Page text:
Now the more creativity is the mantra of business, the educational institutions have been informed that they need to encourage rather than quash creativity. The recurring theme of the difficulty in getting along with creative people has recurred. So what exactly makes creative people unlikeable for some of the population? Recent research at the University of North Carolina (Silvia et al, 2011) pinpointed the offensive characteristic as arrogance.
Similar to much research conducted on larger populations, this one used college students who self-reported information on creative abilities and personality traits. A lot of the traits measured did not seem to matter. Creative people described themselves as both extroverted and introverted, emotional and rational, conscientious and unconcerned. The agreeableness did not seem to have a bearing on creativity either, except for one aspect.
Highly creative students scored lower than average on the honesty-humility scale. They were not any more angry than the average person, but they were more arrogant. According to the study “This finding is consistent with past work on arrogance, which is captured by the pretentiousness and immodesty defined by low honesty-humility.” Even though creative people can cooperate and are not overly hostile, their feeling of entitlement because of perceived ability irks others.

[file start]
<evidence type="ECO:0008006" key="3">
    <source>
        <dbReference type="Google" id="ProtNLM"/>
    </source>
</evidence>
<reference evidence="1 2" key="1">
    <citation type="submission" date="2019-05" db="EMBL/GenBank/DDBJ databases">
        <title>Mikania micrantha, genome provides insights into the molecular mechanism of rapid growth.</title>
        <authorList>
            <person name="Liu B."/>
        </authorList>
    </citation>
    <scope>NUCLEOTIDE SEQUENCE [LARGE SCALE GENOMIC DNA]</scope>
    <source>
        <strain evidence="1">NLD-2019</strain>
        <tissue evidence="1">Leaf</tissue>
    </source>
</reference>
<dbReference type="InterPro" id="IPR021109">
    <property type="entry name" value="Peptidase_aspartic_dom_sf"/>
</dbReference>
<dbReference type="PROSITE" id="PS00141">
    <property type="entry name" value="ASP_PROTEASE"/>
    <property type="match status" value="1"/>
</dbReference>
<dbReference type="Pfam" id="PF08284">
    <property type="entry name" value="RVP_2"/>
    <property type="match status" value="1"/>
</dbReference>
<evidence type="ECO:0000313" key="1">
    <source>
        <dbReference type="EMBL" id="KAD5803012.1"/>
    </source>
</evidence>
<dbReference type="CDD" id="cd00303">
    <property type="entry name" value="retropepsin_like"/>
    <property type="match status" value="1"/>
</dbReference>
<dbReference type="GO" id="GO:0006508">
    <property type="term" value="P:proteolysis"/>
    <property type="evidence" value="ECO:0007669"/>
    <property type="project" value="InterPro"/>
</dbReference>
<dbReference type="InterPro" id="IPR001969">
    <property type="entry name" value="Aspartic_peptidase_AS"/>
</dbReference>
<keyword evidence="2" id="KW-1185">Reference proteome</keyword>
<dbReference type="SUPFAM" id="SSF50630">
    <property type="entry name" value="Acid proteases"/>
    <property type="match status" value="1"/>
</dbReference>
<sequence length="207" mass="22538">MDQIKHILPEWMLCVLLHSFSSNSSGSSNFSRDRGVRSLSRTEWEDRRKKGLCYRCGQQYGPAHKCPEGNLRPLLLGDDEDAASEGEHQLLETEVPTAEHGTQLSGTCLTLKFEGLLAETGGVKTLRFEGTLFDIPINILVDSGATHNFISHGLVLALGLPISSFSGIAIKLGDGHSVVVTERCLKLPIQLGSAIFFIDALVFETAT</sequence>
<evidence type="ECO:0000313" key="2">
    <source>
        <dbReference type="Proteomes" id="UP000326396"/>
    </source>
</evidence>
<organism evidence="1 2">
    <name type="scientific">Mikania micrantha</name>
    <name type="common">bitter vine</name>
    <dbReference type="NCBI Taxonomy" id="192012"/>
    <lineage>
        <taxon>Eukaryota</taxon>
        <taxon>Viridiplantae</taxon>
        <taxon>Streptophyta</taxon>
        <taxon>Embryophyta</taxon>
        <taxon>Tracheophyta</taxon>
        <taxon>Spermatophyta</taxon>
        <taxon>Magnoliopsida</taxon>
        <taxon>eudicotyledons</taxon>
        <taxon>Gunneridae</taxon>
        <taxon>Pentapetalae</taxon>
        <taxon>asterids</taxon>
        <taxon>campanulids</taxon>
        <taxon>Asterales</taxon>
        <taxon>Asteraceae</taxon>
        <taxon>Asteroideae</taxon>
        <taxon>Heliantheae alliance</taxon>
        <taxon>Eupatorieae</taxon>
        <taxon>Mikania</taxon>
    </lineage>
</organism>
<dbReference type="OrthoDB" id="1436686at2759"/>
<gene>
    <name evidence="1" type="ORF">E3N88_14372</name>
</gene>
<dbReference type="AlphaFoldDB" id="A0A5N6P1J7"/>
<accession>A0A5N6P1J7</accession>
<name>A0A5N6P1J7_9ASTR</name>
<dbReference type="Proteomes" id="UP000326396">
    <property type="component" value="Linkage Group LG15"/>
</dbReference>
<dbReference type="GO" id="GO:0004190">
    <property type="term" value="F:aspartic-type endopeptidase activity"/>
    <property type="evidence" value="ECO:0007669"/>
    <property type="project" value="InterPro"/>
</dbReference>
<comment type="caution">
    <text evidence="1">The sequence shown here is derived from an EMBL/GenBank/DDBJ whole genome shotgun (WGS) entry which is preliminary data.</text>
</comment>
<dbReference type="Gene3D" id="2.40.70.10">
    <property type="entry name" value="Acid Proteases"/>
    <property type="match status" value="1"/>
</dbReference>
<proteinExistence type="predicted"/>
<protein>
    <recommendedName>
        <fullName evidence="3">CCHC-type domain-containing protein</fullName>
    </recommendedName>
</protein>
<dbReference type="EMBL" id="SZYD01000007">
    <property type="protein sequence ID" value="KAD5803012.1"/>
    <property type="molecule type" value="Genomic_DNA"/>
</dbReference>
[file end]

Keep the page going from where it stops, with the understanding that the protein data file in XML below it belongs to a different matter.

This characteristic is not the same as narcissism in which people rate themselves more highly in leadership and performance than others and responded with violent behaviors when their ego is threatened. Arrogance is more of a type of social interaction than a consistently held internal perception. It is manifested when in the company of others by exaggerating one’s own importance and being critical of others. The person who shows arrogance may actually have a lower than average self-esteem.
However, arrogance in creative individuals tend to be countered by a greater openness to experience, which correlates to a willingness to accept other ideas -but not all of them. In this case there is a feeling of superior judgment, not defending own ideas as much as one’s own judgment. Creative people can sympathize and compromise with others, but they still believe that they know better.